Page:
But then, a week later, I researched and while I have the braces, I eat chopped cabbage for cole slaw that's made soft in the mayonnaise dressing (1 cup = 32mcg), ripe "just-melt-in-your-mouth" avocado (just short of 1 cup = 28mcg), and 1 large, soon-to-rotten kiwi (1 = 30mcg), every day. The regimen must continue, for the canker-producing braces, for the must-have Vitamin K, for my anxious sanity.


Part 3:

Until the braces come off in 5 months, I'll go with that regimen every day. Good Lord! It's only 5 months! I'll keep my INR between 2.0 and 3.0, and then I'll go back to the cucumbers, celery, and blueberries once the braces come off.

You see, it isn't the braces alone that's the reason for my telling you the story. It's a parable, an allegory, that applies to everything in life you consider arduous and burdensome. For me, it was assigning other "edible-because-of my braces" foods to my Vitamin K diet. For others, it might be a word you couldn't utter, and now you can speak that word without feeling embarrassed, or a walk around the block that you deemed impossible, and now you can do it twice, or a 12-minute ride on the stationery bike that you thought was the most you could do, and now you can do 55 minutes.

Bottom line? You can do more things faster or effortlessly or efficiently than you're doing presently. Guaranteed. I know because I was there.

Apr 8, 2017

Botox and Stroke Survivors: Does It Really Work?

First off, I have to tell you a story about Botox.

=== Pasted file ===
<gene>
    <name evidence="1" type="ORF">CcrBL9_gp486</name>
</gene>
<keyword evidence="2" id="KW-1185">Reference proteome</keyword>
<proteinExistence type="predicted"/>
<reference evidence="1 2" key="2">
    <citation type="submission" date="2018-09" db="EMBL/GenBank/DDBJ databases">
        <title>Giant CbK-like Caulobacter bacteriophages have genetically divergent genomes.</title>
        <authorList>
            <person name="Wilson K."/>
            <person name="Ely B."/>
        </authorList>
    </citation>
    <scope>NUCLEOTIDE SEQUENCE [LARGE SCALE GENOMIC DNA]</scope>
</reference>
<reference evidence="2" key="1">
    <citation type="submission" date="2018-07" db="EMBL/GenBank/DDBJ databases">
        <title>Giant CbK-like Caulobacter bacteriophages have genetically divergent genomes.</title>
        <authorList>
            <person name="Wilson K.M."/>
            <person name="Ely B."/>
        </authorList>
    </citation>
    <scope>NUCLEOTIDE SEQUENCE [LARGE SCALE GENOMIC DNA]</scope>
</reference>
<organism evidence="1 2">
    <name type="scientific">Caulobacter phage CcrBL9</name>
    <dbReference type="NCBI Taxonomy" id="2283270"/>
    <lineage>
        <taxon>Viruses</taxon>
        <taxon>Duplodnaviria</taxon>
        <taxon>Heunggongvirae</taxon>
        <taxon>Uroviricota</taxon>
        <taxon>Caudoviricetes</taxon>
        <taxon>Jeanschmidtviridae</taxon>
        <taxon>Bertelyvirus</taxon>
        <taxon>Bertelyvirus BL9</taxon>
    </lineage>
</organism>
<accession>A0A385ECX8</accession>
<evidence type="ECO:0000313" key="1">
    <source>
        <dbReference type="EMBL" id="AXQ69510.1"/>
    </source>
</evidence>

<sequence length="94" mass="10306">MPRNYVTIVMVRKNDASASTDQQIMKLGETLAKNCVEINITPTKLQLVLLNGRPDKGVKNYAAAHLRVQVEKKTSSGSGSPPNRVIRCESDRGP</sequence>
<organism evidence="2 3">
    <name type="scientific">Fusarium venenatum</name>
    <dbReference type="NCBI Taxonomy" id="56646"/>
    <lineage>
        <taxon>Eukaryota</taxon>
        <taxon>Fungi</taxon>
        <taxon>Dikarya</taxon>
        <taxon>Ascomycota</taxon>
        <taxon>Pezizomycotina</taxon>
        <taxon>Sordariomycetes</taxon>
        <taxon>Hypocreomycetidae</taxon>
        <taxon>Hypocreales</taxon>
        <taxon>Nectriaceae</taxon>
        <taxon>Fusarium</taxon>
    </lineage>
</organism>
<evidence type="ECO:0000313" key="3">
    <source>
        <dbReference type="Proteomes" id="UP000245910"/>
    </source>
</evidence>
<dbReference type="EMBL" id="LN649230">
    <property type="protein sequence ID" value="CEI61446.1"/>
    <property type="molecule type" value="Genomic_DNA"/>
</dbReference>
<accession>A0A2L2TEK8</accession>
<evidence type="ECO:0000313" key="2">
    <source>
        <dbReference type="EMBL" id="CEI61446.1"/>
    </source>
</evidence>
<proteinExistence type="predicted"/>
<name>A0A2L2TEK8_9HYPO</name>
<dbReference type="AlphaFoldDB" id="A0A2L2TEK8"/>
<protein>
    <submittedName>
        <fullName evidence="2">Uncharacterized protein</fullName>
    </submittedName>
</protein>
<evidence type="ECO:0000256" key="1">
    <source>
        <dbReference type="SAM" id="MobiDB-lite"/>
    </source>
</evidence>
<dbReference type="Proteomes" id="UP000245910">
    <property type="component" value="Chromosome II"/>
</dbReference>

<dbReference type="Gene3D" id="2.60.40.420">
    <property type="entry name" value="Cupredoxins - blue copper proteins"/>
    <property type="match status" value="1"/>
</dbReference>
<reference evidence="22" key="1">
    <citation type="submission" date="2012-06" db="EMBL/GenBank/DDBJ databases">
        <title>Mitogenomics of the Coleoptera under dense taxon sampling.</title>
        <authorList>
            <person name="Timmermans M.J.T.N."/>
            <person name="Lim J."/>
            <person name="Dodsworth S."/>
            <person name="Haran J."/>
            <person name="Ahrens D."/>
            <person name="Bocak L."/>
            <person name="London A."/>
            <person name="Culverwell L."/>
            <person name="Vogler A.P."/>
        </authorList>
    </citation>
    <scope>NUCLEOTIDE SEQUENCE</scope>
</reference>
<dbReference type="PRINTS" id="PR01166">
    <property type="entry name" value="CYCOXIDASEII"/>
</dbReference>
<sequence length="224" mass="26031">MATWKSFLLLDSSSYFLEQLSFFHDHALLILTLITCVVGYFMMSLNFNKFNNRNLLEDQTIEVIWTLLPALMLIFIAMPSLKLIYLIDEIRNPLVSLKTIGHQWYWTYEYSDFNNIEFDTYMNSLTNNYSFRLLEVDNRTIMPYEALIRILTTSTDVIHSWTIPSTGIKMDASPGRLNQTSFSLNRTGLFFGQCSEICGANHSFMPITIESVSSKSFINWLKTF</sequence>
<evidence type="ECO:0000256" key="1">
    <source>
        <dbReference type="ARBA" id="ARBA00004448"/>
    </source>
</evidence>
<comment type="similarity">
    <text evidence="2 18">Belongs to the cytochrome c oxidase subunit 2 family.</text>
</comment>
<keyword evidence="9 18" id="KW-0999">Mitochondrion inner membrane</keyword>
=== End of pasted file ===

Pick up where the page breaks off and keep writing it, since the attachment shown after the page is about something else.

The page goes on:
A year after I had my stroke in 2009, I went back to the acute care hospital--Bacharach Institute for Rehabilitation in Pomona, New Jersey--to see a doctor who specialized in spasticity of the limbs or, in my case, my leg. I wrote the book, "The Tales of a Stroke Patient," in part about Bacharach and called Bacharach Rehab X (now that I don't need them anymore, I'll reveal the source), and the insensitivity at times of the health professionals there--doctors, nurses, CNAs. I shouldn't have gone back. But the spasticity was driving me crazy.

If you think about it, you might not get the injection. The word Botox is a combination of botulism and toxin (OnabotulinumtoxinA the active ingredient contained in Botox). Botox comes from a bacteria that is a type of botulism, a type of food poisoning which, if you inadvertently use spoiled beef, can cause you to become very ill if ingested.

Anyway, I heard about Botox (the famous drug used to tackle wrinkles and lines for the insecure Hollywood folks) to also reduce spasticity and I made an appointment with Dr. X who specialized in Botox injections.

I went into the procedure room and the doctor followed. After we greeted each other, I asked him about the side effects.

I thought, C-mon. Botox wasn't to make me look younger. I HAVE A LEG SPASM, FOR CHRIST-SAKE! THEY'RE FUCKING PAINFUL AND ANNOYING! 

The doc said, without missing a beat, "You may die."